Is there someone in the same industry who you look up to? Why?


As far as ceramicists go, I’m very out of touch with the big names in the industry, and that’s partly intentional. I keep track of a handful of potters at a time whose work I feel connected to in some way. Recently, I went to Vancouver and stumbled across a potter named Haejin Lee. Her simple, colorful, and modern tableware really struck me and I’ve been thinking about her shapes and glazing techniques often. I also look up to Simon Pearce, a potter and glassblower from Vermont in the area close to where I grew up. His glassblowing and pottery are fantastic, but he’s also the model that I look to for building an honest, purposeful, and successful business centered around clay.


What would be your ideal project/future vision/goal?


Pottery is under-appreciated in the United States. We’re becoming much more intrigued about where our food comes from and how it’s prepared, but very few ever consider what that same food is being served on or in. My goal is to bring a consciousness to that, and to encourage people to care about and appreciate the vessels they use. I want to work directly with chefs and restauranteurs to help curate how food is served in these places while simultaneously offer a line from which people can purchase things like plates, bowls, and vases for their home.

New York City Streets

The year was 2011. It was a hot and sticky late May evening and I was sitting on my desk in the living room, working on one of the last project reports before I wrapped up college for good (or so I figured at that time), when a thought suddenly hit me out of nowhere. I was finishing up school in a little over 2 weeks, I had no job, no particular prospect, so what the heck was I still doing in Colorado Springs? I could go wherever the heck I wanted and do whatever I wished (within a couple of thousand bucks, that’s all the savings I had, and about 1K monthly that my parents promised me until I had a proper job, God bless them). Now two grands ins’t a lot for up and moving to NYC. But once I got that idea in my head, it simply won’t go away. That night I put up a post on Craigslist about needing a room in NYC for a couple of months, rent will be paid in advance as long as it was within 1K. I figured if I spent one grand on rent, then surely another grand should last me for 2 months in the city… and may be by that time I’d have a proper job, surely!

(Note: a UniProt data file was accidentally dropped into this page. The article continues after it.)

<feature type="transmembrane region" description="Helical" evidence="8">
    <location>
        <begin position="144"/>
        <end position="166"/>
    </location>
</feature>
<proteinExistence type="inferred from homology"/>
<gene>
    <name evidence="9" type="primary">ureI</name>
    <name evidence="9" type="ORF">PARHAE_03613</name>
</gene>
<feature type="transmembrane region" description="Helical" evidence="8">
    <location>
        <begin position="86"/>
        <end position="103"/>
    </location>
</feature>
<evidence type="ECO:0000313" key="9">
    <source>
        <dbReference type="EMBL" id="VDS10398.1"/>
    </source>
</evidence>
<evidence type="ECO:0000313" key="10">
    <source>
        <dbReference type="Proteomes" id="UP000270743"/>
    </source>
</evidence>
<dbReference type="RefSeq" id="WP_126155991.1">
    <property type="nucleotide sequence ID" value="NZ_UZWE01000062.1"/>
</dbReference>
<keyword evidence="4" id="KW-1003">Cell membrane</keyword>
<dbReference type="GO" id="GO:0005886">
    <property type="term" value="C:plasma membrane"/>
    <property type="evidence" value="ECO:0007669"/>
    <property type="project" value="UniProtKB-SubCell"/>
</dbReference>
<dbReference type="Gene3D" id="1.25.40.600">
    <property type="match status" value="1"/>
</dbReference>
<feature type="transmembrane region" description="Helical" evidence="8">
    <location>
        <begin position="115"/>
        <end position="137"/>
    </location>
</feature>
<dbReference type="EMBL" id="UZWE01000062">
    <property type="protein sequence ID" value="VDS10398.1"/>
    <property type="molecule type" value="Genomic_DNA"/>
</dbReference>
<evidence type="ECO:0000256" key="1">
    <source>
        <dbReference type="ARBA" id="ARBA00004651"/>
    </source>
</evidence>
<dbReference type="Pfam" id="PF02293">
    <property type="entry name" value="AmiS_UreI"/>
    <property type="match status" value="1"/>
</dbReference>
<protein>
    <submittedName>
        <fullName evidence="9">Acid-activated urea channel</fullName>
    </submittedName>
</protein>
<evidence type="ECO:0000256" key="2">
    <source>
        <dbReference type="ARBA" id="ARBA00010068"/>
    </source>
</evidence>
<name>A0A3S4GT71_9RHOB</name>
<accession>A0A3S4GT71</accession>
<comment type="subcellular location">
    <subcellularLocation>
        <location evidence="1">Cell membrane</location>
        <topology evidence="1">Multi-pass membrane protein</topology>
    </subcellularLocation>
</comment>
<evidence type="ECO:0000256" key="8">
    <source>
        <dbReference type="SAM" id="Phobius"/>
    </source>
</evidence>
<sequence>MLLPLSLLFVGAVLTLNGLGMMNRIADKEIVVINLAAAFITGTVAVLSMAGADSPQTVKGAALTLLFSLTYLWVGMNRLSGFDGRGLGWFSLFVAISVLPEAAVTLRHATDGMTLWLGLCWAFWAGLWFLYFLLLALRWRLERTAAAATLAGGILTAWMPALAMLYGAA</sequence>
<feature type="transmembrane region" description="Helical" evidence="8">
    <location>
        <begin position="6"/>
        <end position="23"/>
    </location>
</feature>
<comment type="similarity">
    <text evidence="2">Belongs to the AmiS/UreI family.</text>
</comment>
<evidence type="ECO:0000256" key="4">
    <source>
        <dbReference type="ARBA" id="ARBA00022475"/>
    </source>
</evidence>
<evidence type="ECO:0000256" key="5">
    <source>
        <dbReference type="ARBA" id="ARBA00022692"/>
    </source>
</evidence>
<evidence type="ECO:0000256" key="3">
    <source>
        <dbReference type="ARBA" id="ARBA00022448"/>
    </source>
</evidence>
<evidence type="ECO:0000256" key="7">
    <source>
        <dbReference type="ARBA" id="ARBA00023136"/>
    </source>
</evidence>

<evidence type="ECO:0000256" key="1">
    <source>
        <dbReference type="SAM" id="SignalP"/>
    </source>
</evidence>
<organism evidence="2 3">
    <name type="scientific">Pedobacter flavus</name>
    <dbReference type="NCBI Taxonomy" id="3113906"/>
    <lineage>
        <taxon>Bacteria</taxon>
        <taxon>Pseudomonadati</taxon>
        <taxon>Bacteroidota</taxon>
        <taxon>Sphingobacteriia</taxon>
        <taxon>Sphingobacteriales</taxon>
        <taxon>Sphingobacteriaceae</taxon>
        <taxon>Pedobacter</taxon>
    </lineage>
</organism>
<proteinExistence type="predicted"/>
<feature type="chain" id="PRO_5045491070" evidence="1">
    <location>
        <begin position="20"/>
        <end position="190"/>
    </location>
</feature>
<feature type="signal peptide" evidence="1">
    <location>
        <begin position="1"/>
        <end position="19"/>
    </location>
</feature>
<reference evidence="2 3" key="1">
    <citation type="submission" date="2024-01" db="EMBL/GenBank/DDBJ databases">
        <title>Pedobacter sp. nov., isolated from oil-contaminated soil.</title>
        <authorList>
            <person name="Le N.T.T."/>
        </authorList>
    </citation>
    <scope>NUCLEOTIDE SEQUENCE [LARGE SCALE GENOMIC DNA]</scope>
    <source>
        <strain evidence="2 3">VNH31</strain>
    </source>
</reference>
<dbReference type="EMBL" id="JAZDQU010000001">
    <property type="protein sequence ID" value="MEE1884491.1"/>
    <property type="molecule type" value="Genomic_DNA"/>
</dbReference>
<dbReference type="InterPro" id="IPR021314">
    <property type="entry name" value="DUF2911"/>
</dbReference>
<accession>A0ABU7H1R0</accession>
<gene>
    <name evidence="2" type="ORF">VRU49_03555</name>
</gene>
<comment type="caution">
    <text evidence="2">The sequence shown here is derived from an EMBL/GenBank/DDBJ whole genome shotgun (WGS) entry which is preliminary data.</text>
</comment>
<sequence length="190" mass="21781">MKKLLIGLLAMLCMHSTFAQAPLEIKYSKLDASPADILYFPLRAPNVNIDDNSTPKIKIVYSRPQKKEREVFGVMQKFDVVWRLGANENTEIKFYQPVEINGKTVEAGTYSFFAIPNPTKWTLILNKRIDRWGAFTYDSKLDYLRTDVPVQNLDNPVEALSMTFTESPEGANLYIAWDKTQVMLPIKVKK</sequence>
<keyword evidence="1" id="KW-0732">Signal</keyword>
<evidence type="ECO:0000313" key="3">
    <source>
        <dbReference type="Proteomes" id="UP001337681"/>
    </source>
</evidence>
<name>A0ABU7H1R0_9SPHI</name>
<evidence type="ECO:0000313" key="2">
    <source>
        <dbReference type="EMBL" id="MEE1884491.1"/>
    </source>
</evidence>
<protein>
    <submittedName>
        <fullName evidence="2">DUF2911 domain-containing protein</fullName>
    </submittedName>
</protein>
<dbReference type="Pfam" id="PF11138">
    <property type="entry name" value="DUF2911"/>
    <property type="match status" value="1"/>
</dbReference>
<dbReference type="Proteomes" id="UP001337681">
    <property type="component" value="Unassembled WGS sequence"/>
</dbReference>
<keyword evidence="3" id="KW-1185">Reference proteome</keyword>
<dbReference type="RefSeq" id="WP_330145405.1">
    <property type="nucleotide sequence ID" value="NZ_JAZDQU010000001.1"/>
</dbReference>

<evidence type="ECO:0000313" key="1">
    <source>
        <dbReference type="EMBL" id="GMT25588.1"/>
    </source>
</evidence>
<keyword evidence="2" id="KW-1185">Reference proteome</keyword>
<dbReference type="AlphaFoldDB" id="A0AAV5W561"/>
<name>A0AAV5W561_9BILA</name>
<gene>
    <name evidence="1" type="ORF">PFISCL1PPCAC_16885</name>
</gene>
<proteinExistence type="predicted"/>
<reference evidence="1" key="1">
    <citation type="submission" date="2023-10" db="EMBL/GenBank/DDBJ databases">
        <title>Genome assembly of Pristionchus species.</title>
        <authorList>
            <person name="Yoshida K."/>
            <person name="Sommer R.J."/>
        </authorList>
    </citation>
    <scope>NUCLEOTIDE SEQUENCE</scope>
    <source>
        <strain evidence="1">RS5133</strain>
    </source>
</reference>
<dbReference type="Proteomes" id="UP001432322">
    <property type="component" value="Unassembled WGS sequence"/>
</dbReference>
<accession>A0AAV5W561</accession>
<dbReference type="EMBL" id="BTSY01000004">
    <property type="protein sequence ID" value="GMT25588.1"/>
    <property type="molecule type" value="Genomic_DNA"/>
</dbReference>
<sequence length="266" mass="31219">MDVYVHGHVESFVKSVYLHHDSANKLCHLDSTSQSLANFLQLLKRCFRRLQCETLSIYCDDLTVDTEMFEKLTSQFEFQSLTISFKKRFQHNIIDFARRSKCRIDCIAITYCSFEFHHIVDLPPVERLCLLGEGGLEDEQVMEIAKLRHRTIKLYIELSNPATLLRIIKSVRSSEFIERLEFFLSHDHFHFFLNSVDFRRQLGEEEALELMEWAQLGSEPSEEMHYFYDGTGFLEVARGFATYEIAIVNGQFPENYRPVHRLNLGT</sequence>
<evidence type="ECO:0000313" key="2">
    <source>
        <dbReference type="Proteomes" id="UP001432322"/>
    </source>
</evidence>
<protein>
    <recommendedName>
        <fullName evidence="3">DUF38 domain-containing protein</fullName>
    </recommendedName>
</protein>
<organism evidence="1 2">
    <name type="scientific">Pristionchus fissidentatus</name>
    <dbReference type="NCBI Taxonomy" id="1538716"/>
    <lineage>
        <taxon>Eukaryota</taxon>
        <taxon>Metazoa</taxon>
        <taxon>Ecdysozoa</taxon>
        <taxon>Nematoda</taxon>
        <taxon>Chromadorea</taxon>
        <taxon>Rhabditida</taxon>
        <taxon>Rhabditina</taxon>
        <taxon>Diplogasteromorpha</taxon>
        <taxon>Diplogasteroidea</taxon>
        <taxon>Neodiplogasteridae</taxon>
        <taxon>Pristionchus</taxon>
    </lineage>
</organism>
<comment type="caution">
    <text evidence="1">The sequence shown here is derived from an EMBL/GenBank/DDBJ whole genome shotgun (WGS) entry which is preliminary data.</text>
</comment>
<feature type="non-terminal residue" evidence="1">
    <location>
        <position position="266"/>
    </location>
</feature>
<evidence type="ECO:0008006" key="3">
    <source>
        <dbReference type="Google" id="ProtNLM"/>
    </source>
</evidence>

If you know anything about rent in NYC, you know how ambitious I was being. But as luck would have it, a girl reached out to me, and I decided to purchase a one way ticket. Some 2+ weeks later, I was on a plane headed to JFK.

The apartment turned out to be better than I could have hoped for, thank God. Now that I think back, I realize how lucky it was for me to have landed such a sweet deal right next to Prospect Park, in a fairly safe neighborhood in Brooklyn, about a block away from the Q-train, and eccentric musicians as roommates. I mean, it’s not every day you get to be roomies with a white guy playing tabla, or a Chinese-American who spends his summers performing with Celine Dion as a cellist in Vegas, and the rest of the year touring the country playing gigs with his own band!

Anyhow, point is, I had an amazing time in NYC since day One. As it turned out, I didn’t have my dream job by the end of the first two months, and I had to postpone my departure indefinitely, which turned out to be a 1.5 year long magical stay in this beautiful city. I found a job as a front-end web developer (not that dream job, but it was still a lot of fun!) at a small software company and moved to a different apartment in Bushwick, off of Morgan L stop.

These photos I am sharing today were taken that first summer in NYC. I went out every single day with a Polaroid Spectra loaded with The Impossible Project black-and-white film, and asked completely random strangers if I could photograph them. It was a blast!